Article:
Fight­ing to Be Amer­i­can

The mil­i­tary’s im­per­iled path to cit­i­zen­ship

Smithsonian Magazine - - Contents - Pho­to­graphs by Christie Hemm Klok

Osum­mer morn­ing in down­town N A SWELTERING Los An­ge­les, more than 8,000 men, women and chil­dren made their way to the L.A. Con­ven­tion Cen­ter. With street ven­dors hawk­ing an ar­ray of cit­i­zen­ship-re­lated mer­chan­dise (in­clud­ing fast-sell­ing em­bossed cov­ers for nat­u­ral­iza­tion cer­tifi­cates), park­ing lot at­ten­dants whistling and wav­ing tow­els to woo mo­torists, and groups tail­gat­ing with break­fast bur­ri­tos and iced cof­fees, the fes­tive at­mos­phere felt more like the run-up to a foot­ball game than a le­gal pro­ceed­ing.

Among the thou­sands of peo­ple who would take part in that day’s two suc­ces­sive swear­ing-in cer­e­monies and be­come nat­u­ral­ized U.S. ci­ti­zens were 25 who had al­ready made a big com­mit­ment to the na­tion as ser­vice mem­bers—in­di­vid­u­als who had taken an oath to pro­tect the rights of U.S. ci­ti­zens even though they them­selves did not have those rights.

The United States has a long his­tory of im­mi­grants serv­ing in the mil­i­tary, from the Rev­o­lu­tion­ary War on. While mil­i­tary ser­vice has never been a guar­an­tee of cit­i­zen­ship, it has of­ten led to it. Im­mi­grants made up nearly one-fifth of Amer­ica’s armed forces dur­ing World War I. To­day an es­ti­mated 20,000 nonci­t­i­zen im­mi­grants serve in the U.S. mil­i­tary.

Many of the ser­vice mem­bers at the Los An­ge­les cer­e­mony ac­knowl­edged that the prom­ise of cit­i­zen­ship con­trib­uted to their de­ci­sion to en­list. (To join the mil­i­tary, an im­mi­grant must possess a per­ma­nent res­i­dent card, or “green card,” live in the United States and hold a high school diploma or GED.)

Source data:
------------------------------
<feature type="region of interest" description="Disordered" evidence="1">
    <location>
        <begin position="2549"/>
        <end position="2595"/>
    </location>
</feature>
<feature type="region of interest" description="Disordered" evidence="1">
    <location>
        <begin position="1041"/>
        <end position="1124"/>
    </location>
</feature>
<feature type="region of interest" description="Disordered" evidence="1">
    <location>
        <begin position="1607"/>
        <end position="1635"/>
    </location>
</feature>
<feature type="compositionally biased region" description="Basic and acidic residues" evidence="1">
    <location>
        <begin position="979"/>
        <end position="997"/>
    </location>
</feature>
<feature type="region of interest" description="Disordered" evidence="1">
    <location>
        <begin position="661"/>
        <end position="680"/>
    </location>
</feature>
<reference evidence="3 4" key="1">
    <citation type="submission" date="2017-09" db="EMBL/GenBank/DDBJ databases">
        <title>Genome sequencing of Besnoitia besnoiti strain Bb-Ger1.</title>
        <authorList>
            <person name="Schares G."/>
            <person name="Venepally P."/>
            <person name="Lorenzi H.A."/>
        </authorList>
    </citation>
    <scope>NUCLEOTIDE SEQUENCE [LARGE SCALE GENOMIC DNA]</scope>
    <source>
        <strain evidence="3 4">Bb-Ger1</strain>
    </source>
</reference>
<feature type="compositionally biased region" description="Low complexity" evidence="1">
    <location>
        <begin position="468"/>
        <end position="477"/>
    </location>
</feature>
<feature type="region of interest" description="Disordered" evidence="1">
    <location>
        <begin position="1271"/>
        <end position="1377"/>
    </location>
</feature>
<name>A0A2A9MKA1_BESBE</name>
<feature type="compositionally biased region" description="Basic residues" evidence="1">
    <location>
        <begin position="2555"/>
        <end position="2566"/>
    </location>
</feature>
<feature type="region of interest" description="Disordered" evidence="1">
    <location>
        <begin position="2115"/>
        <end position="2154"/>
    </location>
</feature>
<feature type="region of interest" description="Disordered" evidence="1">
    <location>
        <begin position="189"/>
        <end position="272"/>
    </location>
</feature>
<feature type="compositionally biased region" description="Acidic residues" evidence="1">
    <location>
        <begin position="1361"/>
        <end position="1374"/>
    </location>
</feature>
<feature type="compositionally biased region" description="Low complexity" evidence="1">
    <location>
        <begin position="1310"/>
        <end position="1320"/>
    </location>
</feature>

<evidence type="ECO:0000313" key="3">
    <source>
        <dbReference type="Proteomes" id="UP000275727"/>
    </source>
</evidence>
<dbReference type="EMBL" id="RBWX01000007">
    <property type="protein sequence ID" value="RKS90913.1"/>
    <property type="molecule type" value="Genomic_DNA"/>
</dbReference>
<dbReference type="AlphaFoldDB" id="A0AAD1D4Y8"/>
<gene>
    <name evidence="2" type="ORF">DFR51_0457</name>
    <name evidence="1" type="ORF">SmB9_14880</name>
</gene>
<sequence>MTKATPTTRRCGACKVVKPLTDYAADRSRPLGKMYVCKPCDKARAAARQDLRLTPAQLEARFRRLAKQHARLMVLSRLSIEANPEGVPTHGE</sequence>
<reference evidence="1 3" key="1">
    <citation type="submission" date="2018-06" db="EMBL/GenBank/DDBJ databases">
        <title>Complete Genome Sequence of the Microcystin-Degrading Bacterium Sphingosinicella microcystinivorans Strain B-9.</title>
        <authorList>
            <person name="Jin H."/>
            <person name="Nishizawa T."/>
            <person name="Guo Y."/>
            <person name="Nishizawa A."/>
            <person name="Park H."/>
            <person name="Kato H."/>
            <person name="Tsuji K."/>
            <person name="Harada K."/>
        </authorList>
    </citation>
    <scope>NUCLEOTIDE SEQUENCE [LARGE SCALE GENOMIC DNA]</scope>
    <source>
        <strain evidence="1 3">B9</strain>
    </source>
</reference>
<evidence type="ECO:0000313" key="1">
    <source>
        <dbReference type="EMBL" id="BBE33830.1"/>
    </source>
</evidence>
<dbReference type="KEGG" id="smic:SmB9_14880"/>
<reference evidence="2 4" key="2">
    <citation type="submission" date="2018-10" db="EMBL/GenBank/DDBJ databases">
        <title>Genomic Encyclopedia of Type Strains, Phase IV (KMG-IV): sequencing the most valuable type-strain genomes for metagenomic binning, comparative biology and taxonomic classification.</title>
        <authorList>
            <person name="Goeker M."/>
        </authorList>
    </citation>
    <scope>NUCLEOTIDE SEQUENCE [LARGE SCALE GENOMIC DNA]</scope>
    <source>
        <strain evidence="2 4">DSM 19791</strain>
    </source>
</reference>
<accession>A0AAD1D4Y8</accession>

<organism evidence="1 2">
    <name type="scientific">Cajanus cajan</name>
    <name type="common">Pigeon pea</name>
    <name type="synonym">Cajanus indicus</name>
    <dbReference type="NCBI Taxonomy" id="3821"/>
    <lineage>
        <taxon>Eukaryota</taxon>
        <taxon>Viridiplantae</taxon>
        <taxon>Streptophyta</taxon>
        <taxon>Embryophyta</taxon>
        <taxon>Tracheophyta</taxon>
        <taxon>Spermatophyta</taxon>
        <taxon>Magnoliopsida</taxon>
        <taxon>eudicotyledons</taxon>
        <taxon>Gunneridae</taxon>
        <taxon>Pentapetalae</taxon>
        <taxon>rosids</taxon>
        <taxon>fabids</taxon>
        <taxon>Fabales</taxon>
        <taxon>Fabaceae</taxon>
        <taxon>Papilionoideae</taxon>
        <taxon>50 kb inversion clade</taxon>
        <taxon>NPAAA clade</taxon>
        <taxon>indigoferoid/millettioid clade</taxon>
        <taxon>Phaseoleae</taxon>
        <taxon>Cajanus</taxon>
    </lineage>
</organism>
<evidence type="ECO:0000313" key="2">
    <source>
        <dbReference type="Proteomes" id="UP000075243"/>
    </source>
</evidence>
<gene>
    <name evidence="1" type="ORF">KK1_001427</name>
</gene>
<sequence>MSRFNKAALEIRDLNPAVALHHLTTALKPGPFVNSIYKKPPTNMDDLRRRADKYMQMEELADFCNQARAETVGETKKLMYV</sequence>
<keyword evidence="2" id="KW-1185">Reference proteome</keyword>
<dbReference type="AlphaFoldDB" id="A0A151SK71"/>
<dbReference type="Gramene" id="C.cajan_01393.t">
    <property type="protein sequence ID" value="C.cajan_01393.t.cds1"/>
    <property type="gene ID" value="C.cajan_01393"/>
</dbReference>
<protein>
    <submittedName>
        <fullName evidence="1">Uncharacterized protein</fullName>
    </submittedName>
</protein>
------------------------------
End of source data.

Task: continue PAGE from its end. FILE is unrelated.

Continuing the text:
But there were other rea­sons as well. Ma­rine Cpl. Kevin Al­varez, a na­tive of Colom­bia, said that in­ter­na­tional events are what fi­nally mo­ti­vated him to sign up. “I started see­ing what was go­ing on with refugees. There were Syr­i­ans try­ing to get across a body of wa­ter to Greece and they ended up drown­ing. It re­ally res­onated with me, and I de­cided I wanted to be in the Ma­rine Corps. I wanted to help.”

Army Na­tional Guard Pfc. Je­sus Col­lazo, who was born in Mex­ico, said that his life­long goal was to be in the U.S. mil­i­tary and that po­ten­tial cit­i­zen­ship played no role in his de­ci­sion to vol­un­teer. Af­ter grad­u­at­ing from high school, in Fon­tana, Cal­i­for­nia, where he’d lived since he was 5, he tried to en­list in the Army, but was told he couldn’t be­cause he was not a le­gal per­ma­nent res­i­dent. “That’s when I found out I wasn’t a U.S. cit­i­zen,” says Col­lazo. “It was a slap in the face. I didn’t know I wasn’t a cit­i­zen un­til I was 17.” He gained law­ful res­i­dency ten years later when he mar­ried a woman who is a U.S. cit­i­zen. He joined the Army three weeks later.

It wasn’t un­til decades af­ter serv­ing in the Marines dur­ing the Viet­nam War that Nick War­ren, who had em­i­grated from Greece as a boy, even con­sid­ered be­com­ing a cit­i­zen. “Cit­i­zen­ship never crossed my mind. My life was fine. What was the point?” But when War­ren, a truck driver, dis­cov­ered the fed­eral gov­ern­ment had im­posed stricter re­quire­ments in 2017 to

“THAT’S WHEN I FOUND OUT I wasn’t a U.S. cit­i­zen. IT WAS A SLAP IN THE FACE. I DIDN’T KNOW I WASN’T A CIT­I­ZEN UN­TIL I WAS 17.”

“IT BOTH­ERED ME THAT I SERVED MY COUN­TRY, BUT all the I DIDN’T HAVE rights OF CI­TI­ZENS,” OKORO AD­MIT­TED.

start “I FEEL LIKE I CAN my life again. IT’S BEEN RE­ALLY TOUGH. TO SAY IT’S BEEN STRESS­FUL WOULD BE AN UN­DER­STATE­MENT.”

main­tain his com­mer­cial Class A driver’s li­cense, he be­gan the cit­i­zen­ship ap­pli­ca­tion process. “I wanted to keep my job. That was my mo­ti­va­tion.”

As the thou­sands of peo­ple rep­re­sent­ing 128 coun­tries filed into the con­ven­tion cen­ter for the two cer­e­monies, the mil­i­tary mem­bers, most in uni­form, were es­corted to seats in the front row. Many were sur­prised by the pref­er­en­tial treat­ment. Ma­rine Cpl. Bong Cho, a na­tive of South Ko­rea, ap­pre­ci­ated the ges­ture but played down the event it­self: “I don’t re­ally con­sider this to be a big day. When I swore in as a Ma­rine, that was a big day. That changed my life for­ever.”